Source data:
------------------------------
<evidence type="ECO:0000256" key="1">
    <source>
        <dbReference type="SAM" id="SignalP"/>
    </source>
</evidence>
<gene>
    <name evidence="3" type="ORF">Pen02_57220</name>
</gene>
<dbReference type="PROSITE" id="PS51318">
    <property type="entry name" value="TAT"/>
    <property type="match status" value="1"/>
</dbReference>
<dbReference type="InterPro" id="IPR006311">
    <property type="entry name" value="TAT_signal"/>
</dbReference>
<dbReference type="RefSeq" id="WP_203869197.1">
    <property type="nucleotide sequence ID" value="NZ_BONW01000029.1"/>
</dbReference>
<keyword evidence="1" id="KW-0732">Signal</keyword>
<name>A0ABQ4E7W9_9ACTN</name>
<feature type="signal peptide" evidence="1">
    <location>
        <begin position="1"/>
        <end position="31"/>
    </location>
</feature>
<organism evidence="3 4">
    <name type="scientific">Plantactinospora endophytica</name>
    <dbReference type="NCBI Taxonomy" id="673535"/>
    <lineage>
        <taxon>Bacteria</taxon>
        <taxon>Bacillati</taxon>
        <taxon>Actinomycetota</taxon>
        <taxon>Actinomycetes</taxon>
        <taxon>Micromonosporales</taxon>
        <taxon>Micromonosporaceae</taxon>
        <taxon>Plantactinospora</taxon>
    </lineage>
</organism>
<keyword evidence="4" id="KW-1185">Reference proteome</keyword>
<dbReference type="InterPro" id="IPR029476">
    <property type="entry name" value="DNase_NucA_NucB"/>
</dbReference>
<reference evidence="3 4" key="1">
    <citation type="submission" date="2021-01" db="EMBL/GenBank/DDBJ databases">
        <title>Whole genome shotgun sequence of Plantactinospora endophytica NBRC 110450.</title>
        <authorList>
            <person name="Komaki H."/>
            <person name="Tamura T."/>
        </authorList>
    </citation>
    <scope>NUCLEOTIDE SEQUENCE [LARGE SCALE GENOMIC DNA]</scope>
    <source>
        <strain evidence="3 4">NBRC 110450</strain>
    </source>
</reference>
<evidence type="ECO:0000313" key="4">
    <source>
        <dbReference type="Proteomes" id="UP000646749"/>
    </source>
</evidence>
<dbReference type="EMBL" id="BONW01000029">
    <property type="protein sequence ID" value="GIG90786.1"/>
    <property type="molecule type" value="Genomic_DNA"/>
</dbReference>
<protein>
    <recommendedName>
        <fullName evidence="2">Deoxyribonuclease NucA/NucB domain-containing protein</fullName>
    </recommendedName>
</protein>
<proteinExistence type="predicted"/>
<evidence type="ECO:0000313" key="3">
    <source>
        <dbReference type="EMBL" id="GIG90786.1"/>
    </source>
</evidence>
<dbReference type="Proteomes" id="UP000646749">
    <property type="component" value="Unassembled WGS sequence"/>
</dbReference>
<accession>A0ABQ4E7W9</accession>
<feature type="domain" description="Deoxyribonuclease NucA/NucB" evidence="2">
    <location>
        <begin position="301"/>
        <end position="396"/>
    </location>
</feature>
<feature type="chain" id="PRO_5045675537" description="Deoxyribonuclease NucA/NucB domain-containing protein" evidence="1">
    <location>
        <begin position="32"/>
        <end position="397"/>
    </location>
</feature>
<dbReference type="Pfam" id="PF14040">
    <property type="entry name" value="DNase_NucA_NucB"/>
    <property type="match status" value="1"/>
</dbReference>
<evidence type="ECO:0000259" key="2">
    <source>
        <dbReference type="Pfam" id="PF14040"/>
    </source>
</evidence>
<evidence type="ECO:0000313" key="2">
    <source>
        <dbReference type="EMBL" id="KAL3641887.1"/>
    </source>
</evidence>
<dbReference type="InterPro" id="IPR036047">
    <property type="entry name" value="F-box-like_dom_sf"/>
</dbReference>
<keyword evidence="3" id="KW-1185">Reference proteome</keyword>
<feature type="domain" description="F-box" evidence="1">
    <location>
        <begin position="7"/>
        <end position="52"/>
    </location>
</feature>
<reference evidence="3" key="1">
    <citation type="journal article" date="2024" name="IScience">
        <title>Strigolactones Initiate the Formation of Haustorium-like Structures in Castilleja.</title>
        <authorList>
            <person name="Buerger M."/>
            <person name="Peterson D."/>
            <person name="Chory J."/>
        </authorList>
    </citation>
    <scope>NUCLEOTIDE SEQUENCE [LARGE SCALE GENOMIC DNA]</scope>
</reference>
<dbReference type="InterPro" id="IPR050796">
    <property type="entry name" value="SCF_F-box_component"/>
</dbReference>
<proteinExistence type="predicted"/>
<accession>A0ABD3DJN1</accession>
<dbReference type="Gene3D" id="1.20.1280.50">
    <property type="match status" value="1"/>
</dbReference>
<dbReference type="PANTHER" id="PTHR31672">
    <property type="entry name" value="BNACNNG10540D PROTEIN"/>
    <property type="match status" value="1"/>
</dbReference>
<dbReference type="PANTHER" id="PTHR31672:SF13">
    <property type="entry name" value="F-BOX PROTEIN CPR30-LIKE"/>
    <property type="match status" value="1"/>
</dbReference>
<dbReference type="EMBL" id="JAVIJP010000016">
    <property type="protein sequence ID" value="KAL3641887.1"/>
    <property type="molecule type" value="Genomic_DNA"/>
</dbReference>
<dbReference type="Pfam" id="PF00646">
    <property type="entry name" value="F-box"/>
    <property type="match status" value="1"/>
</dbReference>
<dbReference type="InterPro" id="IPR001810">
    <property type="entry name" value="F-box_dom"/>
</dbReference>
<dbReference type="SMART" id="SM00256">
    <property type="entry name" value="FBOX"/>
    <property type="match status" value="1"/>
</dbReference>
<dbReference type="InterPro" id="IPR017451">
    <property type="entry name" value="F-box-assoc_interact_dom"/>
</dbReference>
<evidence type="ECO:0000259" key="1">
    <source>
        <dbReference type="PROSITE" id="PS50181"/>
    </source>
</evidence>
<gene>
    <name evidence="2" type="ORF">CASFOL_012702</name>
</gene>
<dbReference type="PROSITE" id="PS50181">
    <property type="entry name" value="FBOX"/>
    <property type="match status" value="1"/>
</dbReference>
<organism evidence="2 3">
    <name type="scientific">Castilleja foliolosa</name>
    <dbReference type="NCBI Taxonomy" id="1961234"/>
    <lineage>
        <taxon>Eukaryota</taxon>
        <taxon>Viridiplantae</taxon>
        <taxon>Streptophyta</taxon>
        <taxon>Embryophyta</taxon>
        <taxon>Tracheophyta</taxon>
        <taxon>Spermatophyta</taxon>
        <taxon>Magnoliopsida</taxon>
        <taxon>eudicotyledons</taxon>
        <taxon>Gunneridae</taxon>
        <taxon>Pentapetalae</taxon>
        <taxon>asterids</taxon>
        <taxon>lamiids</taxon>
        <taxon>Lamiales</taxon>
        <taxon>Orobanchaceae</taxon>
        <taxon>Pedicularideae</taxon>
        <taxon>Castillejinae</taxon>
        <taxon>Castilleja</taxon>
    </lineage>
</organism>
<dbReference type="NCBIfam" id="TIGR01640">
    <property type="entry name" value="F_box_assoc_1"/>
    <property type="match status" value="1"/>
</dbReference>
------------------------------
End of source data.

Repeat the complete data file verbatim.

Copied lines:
<evidence type="ECO:0000256" key="1">
    <source>
        <dbReference type="SAM" id="SignalP"/>
    </source>
</evidence>
<gene>
    <name evidence="3" type="ORF">Pen02_57220</name>
</gene>
<dbReference type="PROSITE" id="PS51318">
    <property type="entry name" value="TAT"/>
    <property type="match status" value="1"/>
</dbReference>
<dbReference type="InterPro" id="IPR006311">
    <property type="entry name" value="TAT_signal"/>
</dbReference>
<dbReference type="RefSeq" id="WP_203869197.1">
    <property type="nucleotide sequence ID" value="NZ_BONW01000029.1"/>
</dbReference>
<keyword evidence="1" id="KW-0732">Signal</keyword>
<name>A0ABQ4E7W9_9ACTN</name>
<feature type="signal peptide" evidence="1">
    <location>
        <begin position="1"/>
        <end position="31"/>
    </location>
</feature>
<organism evidence="3 4">
    <name type="scientific">Plantactinospora endophytica</name>
    <dbReference type="NCBI Taxonomy" id="673535"/>
    <lineage>
        <taxon>Bacteria</taxon>
        <taxon>Bacillati</taxon>
        <taxon>Actinomycetota</taxon>
        <taxon>Actinomycetes</taxon>
        <taxon>Micromonosporales</taxon>
        <taxon>Micromonosporaceae</taxon>
        <taxon>Plantactinospora</taxon>
    </lineage>
</organism>
<keyword evidence="4" id="KW-1185">Reference proteome</keyword>
<dbReference type="InterPro" id="IPR029476">
    <property type="entry name" value="DNase_NucA_NucB"/>
</dbReference>
<reference evidence="3 4" key="1">
    <citation type="submission" date="2021-01" db="EMBL/GenBank/DDBJ databases">
        <title>Whole genome shotgun sequence of Plantactinospora endophytica NBRC 110450.</title>
        <authorList>
            <person name="Komaki H."/>
            <person name="Tamura T."/>
        </authorList>
    </citation>
    <scope>NUCLEOTIDE SEQUENCE [LARGE SCALE GENOMIC DNA]</scope>
    <source>
        <strain evidence="3 4">NBRC 110450</strain>
    </source>
</reference>
<evidence type="ECO:0000313" key="4">
    <source>
        <dbReference type="Proteomes" id="UP000646749"/>
    </source>
</evidence>
<dbReference type="EMBL" id="BONW01000029">
    <property type="protein sequence ID" value="GIG90786.1"/>
    <property type="molecule type" value="Genomic_DNA"/>
</dbReference>
<protein>
    <recommendedName>
        <fullName evidence="2">Deoxyribonuclease NucA/NucB domain-containing protein</fullName>
    </recommendedName>
</protein>
<proteinExistence type="predicted"/>
<evidence type="ECO:0000313" key="3">
    <source>
        <dbReference type="EMBL" id="GIG90786.1"/>
    </source>
</evidence>
<dbReference type="Proteomes" id="UP000646749">
    <property type="component" value="Unassembled WGS sequence"/>
</dbReference>
<accession>A0ABQ4E7W9</accession>
<feature type="domain" description="Deoxyribonuclease NucA/NucB" evidence="2">
    <location>
        <begin position="301"/>
        <end position="396"/>
    </location>
</feature>
<feature type="chain" id="PRO_5045675537" description="Deoxyribonuclease NucA/NucB domain-containing protein" evidence="1">
    <location>
        <begin position="32"/>
        <end position="397"/>
    </location>
</feature>
<dbReference type="Pfam" id="PF14040">
    <property type="entry name" value="DNase_NucA_NucB"/>
    <property type="match status" value="1"/>
</dbReference>
<evidence type="ECO:0000259" key="2">
    <source>
        <dbReference type="Pfam" id="PF14040"/>
    </source>
</evidence>
<evidence type="ECO:0000313" key="2">
    <source>
        <dbReference type="EMBL" id="KAL3641887.1"/>
    </source>
</evidence>
<dbReference type="InterPro" id="IPR036047">
    <property type="entry name" value="F-box-like_dom_sf"/>
</dbReference>
<keyword evidence="3" id="KW-1185">Reference proteome</keyword>
<feature type="domain" description="F-box" evidence="1">
    <location>
        <begin position="7"/>
        <end position="52"/>
    </location>
</feature>
<reference evidence="3" key="1">
    <citation type="journal article" date="2024" name="IScience">
        <title>Strigolactones Initiate the Formation of Haustorium-like Structures in Castilleja.</title>
        <authorList>
            <person name="Buerger M."/>
            <person name="Peterson D."/>
            <person name="Chory J."/>
        </authorList>
    </citation>
    <scope>NUCLEOTIDE SEQUENCE [LARGE SCALE GENOMIC DNA]</scope>
</reference>
<dbReference type="InterPro" id="IPR050796">
    <property type="entry name" value="SCF_F-box_component"/>
</dbReference>
<proteinExistence type="predicted"/>
<accession>A0ABD3DJN1</accession>
<dbReference type="Gene3D" id="1.20.1280.50">
    <property type="match status" value="1"/>
</dbReference>
<dbReference type="PANTHER" id="PTHR31672">
    <property type="entry name" value="BNACNNG10540D PROTEIN"/>
    <property type="match status" value="1"/>
</dbReference>
<dbReference type="PANTHER" id="PTHR31672:SF13">
    <property type="entry name" value="F-BOX PROTEIN CPR30-LIKE"/>
    <property type="match status" value="1"/>
</dbReference>
<dbReference type="EMBL" id="JAVIJP010000016">
    <property type="protein sequence ID" value="KAL3641887.1"/>
    <property type="molecule type" value="Genomic_DNA"/>
</dbReference>
<dbReference type="Pfam" id="PF00646">
    <property type="entry name" value="F-box"/>
    <property type="match status" value="1"/>
</dbReference>
<dbReference type="InterPro" id="IPR001810">
    <property type="entry name" value="F-box_dom"/>
</dbReference>
<dbReference type="SMART" id="SM00256">
    <property type="entry name" value="FBOX"/>
    <property type="match status" value="1"/>
</dbReference>
<dbReference type="InterPro" id="IPR017451">
    <property type="entry name" value="F-box-assoc_interact_dom"/>
</dbReference>
<evidence type="ECO:0000259" key="1">
    <source>
        <dbReference type="PROSITE" id="PS50181"/>
    </source>
</evidence>
<gene>
    <name evidence="2" type="ORF">CASFOL_012702</name>
</gene>
<dbReference type="PROSITE" id="PS50181">
    <property type="entry name" value="FBOX"/>
    <property type="match status" value="1"/>
</dbReference>
<organism evidence="2 3">
    <name type="scientific">Castilleja foliolosa</name>
    <dbReference type="NCBI Taxonomy" id="1961234"/>
    <lineage>
        <taxon>Eukaryota</taxon>
        <taxon>Viridiplantae</taxon>
        <taxon>Streptophyta</taxon>
        <taxon>Embryophyta</taxon>
        <taxon>Tracheophyta</taxon>
        <taxon>Spermatophyta</taxon>
        <taxon>Magnoliopsida</taxon>
        <taxon>eudicotyledons</taxon>
        <taxon>Gunneridae</taxon>
        <taxon>Pentapetalae</taxon>
        <taxon>asterids</taxon>
        <taxon>lamiids</taxon>
        <taxon>Lamiales</taxon>
        <taxon>Orobanchaceae</taxon>
        <taxon>Pedicularideae</taxon>
        <taxon>Castillejinae</taxon>
        <taxon>Castilleja</taxon>
    </lineage>
</organism>
<dbReference type="NCBIfam" id="TIGR01640">
    <property type="entry name" value="F_box_assoc_1"/>
    <property type="match status" value="1"/>
</dbReference>